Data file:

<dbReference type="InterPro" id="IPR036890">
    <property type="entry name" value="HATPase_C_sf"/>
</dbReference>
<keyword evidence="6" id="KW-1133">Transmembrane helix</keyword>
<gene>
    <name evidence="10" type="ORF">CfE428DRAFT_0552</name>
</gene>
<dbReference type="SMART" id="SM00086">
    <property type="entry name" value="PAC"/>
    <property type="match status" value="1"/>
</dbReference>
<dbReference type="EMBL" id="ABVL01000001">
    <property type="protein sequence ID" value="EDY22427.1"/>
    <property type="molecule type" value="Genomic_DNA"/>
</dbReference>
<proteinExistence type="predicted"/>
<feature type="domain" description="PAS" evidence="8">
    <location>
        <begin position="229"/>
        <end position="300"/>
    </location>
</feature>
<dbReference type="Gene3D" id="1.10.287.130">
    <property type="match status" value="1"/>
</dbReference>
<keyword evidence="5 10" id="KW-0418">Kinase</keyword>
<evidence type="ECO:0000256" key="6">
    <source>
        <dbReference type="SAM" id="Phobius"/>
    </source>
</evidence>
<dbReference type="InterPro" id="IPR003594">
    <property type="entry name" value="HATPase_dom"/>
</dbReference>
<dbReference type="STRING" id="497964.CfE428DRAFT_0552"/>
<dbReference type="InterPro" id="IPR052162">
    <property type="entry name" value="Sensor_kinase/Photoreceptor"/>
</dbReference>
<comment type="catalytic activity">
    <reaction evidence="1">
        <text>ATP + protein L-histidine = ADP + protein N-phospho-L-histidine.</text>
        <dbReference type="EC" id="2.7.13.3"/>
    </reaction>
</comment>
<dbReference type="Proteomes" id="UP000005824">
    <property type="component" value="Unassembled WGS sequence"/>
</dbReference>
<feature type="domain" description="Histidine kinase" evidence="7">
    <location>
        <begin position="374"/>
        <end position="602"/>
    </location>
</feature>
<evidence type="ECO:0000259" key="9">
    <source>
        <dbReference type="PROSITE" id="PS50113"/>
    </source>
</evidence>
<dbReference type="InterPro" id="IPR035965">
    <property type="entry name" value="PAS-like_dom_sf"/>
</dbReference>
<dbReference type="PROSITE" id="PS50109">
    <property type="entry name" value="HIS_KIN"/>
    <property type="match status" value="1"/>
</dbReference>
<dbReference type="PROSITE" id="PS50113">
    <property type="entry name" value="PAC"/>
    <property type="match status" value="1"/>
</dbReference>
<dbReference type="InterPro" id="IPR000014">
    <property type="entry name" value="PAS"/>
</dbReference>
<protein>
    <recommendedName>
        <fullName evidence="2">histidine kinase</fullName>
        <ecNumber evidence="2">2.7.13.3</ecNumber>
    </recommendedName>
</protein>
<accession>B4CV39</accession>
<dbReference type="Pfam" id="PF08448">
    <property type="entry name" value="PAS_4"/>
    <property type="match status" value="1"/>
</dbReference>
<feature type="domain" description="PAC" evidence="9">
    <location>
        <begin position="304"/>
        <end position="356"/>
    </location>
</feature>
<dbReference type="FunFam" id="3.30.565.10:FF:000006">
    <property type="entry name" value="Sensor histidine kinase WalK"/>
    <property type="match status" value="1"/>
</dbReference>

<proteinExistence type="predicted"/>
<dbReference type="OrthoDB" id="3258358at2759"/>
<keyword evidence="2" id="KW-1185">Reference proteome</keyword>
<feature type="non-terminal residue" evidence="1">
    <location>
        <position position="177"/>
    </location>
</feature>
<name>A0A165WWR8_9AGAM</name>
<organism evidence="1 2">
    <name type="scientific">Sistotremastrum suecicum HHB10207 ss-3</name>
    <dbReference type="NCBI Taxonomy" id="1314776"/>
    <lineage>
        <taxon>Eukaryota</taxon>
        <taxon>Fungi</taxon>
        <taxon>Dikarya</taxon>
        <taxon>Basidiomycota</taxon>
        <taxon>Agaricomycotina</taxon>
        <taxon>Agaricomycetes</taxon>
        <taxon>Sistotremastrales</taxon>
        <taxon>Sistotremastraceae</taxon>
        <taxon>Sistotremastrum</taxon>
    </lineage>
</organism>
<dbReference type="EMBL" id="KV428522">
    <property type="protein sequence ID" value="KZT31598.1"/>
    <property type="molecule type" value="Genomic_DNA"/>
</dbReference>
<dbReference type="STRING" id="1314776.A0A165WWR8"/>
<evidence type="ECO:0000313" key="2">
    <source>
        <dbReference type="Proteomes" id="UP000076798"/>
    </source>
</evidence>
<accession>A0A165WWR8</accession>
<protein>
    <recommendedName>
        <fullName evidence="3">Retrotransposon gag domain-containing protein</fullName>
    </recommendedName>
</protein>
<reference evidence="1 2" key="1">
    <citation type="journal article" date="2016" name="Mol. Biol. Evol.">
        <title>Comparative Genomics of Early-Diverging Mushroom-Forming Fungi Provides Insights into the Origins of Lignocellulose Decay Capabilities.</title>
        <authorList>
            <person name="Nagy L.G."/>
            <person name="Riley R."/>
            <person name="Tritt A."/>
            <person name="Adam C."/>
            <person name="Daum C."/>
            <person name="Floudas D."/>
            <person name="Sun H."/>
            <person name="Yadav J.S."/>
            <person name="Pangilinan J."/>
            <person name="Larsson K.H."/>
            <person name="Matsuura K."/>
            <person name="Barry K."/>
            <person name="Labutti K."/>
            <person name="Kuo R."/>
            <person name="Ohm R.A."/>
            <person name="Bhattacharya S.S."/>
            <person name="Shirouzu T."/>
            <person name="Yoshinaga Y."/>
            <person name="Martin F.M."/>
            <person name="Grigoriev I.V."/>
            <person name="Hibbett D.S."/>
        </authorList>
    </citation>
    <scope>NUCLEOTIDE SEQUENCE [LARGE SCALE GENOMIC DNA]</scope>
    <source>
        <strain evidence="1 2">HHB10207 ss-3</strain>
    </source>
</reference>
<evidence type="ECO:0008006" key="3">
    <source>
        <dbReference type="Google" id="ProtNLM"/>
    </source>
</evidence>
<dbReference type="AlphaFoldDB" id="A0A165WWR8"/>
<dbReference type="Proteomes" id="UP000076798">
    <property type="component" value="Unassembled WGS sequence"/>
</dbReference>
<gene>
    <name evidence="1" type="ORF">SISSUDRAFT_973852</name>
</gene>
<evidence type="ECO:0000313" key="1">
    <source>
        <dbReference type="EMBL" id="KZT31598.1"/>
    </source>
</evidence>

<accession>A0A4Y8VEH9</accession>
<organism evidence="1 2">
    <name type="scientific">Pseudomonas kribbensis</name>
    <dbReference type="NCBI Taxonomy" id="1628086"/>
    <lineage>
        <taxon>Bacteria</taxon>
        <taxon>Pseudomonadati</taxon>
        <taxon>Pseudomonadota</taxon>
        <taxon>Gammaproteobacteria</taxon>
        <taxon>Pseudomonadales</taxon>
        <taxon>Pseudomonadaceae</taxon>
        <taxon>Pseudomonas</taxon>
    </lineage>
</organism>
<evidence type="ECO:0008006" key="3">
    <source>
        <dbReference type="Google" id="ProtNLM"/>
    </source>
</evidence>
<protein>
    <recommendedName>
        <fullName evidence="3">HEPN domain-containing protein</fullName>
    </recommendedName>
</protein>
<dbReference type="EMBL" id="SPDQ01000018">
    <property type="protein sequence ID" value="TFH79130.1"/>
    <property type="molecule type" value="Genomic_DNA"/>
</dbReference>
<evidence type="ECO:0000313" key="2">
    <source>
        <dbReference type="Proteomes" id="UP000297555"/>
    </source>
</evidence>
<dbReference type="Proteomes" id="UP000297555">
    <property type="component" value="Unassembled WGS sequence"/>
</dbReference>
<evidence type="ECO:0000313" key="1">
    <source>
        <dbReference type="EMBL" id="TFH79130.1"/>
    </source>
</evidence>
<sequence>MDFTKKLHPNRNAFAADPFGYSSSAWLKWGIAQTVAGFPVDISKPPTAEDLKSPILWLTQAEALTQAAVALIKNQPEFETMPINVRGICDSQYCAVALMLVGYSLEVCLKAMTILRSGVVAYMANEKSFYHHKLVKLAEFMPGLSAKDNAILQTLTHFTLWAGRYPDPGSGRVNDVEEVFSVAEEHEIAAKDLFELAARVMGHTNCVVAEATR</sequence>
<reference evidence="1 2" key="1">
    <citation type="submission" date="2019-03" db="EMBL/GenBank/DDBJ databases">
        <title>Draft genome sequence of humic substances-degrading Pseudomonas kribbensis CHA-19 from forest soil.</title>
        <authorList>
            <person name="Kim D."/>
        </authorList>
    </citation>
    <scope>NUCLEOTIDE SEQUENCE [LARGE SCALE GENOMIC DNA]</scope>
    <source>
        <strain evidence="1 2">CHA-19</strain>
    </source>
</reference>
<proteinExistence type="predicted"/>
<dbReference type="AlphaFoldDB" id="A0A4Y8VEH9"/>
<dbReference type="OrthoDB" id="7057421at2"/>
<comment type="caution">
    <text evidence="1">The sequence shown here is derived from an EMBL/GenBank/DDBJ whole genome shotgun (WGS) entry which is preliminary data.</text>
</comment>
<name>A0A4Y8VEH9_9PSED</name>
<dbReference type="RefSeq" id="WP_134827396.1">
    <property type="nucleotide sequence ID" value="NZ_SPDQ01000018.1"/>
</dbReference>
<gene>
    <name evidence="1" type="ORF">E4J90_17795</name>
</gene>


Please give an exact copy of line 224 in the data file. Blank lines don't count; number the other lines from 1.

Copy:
<sequence>MDFTKKLHPNRNAFAADPFGYSSSAWLKWGIAQTVAGFPVDISKPPTAEDLKSPILWLTQAEALTQAAVALIKNQPEFETMPINVRGICDSQYCAVALMLVGYSLEVCLKAMTILRSGVVAYMANEKSFYHHKLVKLAEFMPGLSAKDNAILQTLTHFTLWAGRYPDPGSGRVNDVEEVFSVAEEHEIAAKDLFELAARVMGHTNCVVAEATR</sequence>